So, I was going to give it my best, and they were going to hike alongside me. I knew I was slowing them down and forcing them away from optional parts of the trip which would have been more challenging and rewarding for them, but they wanted to keep the hike inclusive. I appreciated it more than they probably know.

As the kind of darkness you only get in the wilderness fell, we sat outside on the porch, admired the Milky Way, and then went to bed early. We had a bunk room to ourselves (8 bunks), and we did our best to muffle each others’ snores with ear plugs.

I slept fitfully at first, my mind replaying the entirety of the day’s physical and mental effort in half-awake dreams, tossing and turning and getting up for bathroom breaks repeatedly until a bit after midnight. Then, finally, I fell into a deep sleep, until a little after 5 AM. I woke up, stepped outside, and watched the lightening sky. I was cautiously optimistic.

A new day awaited.

Plimpton Forest (and a bit more)

Some news to start: next month I’m heading on a three night, four day hike through the White Mountains of New Hampshire, staying overnights at the High Huts of the White Mountains with some friends from work. So I’ve been gearing up and doing practice hikes as often as I can.  I have yet to do a real tough mountain hike (I plan to hit up Wachusett before the hike, but am not sure when I’ll make it happen), but this Labor Day I wanted to hike several days in my hiking boots to break them in and make sure I shook out any issues.

I had Friday off, so I started with a solo hike on a piece of property newly acquired by the town of Sturbridge, the Plimpton Community Forest.  The forest was a big win for open space advocates in the area, as numerous sources of money had to combine to make up enough to buy the land rather than letting it be developed.  It’s located next door to Hamilton Rod & Gun, where I’m a member (the club and its members were instrumental in getting the land protected), and also connects to two other open spaces (Wells State Park and the Wolf Swamp WMA).  It creates (or, perhaps, preserves) a continuous tract of open land, great for outdoor recreation as well as wildlife habitat preservation.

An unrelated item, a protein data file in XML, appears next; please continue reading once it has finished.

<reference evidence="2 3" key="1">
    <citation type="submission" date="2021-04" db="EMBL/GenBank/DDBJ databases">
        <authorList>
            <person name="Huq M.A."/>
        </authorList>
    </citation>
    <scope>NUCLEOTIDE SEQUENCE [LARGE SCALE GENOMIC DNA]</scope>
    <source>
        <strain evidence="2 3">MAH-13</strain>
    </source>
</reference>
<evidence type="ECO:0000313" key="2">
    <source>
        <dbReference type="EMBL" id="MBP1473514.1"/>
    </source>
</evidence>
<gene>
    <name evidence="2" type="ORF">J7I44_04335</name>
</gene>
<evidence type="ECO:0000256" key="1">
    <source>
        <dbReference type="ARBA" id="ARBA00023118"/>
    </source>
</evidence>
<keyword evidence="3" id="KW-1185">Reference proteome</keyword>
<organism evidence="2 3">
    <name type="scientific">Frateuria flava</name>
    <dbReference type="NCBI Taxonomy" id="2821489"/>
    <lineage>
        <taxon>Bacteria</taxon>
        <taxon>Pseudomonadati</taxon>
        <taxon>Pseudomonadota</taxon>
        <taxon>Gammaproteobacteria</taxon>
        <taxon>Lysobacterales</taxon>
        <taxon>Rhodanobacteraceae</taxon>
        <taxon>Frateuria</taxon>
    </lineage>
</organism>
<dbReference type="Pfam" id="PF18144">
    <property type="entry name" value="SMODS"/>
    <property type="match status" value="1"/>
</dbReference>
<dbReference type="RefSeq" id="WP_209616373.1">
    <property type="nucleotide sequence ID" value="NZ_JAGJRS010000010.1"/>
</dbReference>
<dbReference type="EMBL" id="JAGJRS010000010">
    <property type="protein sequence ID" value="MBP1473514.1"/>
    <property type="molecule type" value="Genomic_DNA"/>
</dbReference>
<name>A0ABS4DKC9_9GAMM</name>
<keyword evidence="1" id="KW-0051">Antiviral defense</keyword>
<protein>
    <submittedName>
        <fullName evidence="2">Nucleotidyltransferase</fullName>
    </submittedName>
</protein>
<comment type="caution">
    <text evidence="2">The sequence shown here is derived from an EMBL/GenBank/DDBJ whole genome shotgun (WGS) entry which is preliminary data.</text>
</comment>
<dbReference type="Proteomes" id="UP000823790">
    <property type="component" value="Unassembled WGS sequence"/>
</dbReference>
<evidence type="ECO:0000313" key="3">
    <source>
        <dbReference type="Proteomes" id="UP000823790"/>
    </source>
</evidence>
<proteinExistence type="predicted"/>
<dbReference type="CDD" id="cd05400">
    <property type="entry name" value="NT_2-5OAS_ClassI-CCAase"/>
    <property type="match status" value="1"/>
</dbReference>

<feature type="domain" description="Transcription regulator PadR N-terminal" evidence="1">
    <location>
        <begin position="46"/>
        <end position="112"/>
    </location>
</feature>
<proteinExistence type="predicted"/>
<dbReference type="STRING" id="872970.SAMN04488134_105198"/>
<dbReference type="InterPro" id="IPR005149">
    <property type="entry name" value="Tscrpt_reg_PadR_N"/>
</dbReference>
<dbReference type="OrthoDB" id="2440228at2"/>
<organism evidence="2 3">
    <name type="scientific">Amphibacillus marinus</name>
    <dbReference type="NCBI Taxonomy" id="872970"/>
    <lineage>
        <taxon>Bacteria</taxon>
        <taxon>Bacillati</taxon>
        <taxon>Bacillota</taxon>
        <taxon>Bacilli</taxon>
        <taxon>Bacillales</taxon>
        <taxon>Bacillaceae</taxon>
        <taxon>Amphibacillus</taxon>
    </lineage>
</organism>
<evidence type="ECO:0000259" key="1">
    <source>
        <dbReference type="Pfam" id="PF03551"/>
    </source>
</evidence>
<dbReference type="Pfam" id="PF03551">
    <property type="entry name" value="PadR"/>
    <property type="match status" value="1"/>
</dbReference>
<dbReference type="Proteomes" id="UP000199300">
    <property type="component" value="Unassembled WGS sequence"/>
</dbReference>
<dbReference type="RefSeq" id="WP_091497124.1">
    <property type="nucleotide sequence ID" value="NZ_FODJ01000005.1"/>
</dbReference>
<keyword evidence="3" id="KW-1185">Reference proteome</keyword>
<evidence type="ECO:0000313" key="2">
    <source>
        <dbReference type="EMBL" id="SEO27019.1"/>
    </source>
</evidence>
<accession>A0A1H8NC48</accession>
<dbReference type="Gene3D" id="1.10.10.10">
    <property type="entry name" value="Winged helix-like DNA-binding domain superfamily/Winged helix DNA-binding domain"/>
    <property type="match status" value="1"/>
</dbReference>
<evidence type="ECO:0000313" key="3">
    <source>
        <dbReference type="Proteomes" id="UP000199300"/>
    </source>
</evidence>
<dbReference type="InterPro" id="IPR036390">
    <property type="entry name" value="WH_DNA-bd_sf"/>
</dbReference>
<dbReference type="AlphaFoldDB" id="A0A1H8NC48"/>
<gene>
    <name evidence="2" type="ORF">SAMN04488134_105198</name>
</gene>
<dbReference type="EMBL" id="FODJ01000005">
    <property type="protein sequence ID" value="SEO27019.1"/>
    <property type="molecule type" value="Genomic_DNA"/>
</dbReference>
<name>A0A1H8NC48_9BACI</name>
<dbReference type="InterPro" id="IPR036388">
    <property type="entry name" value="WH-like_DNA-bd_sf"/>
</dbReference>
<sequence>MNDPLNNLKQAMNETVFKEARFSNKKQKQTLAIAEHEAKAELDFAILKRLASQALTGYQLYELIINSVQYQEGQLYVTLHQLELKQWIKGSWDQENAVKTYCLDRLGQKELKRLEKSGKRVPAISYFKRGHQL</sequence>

There are no trail maps for the property yet, but I knew that volunteers had marked some trails two weeks prior, so I went in search of those.  There are two trails on the property right now, one marked with red blazes and one with yellow.  The red trail starts up a fairly steep hill, and is obviously along an old road in some spots as it’s fairly wide.

The trail goes through some sections which have been logged but also trails along some beautiful old stone walls.

There are also some muddy parts, which I’m guessing will be quite marshy in wetter weather.

The red trail was clearly marked and easy to follow, and it was obvious when it ended. Signs marked the property boundary, and according to my GPS I was close to a stream crossing which would have put me on private property.  I followed the red trail back and then followed the fork which was the yellow trail.

The yellow trail was much narrower and windier, with some slightly challenging terrain in spots.

The yellow trail goes through some open areas which are beautiful and peaceful (there were no real sounds of neighboring roads, a nice treat for such a close-by trail).  I quite liked the lone boulder seen below.

The trail started to narrow significantly and eventually the markers disappeared. There was no sign that the trail had ended, but there were no more blazes and no path to follow. I believe there is more work to be done here.

Doing both trails added up to about three miles of peaceful hiking.

But … that wasn’t enough.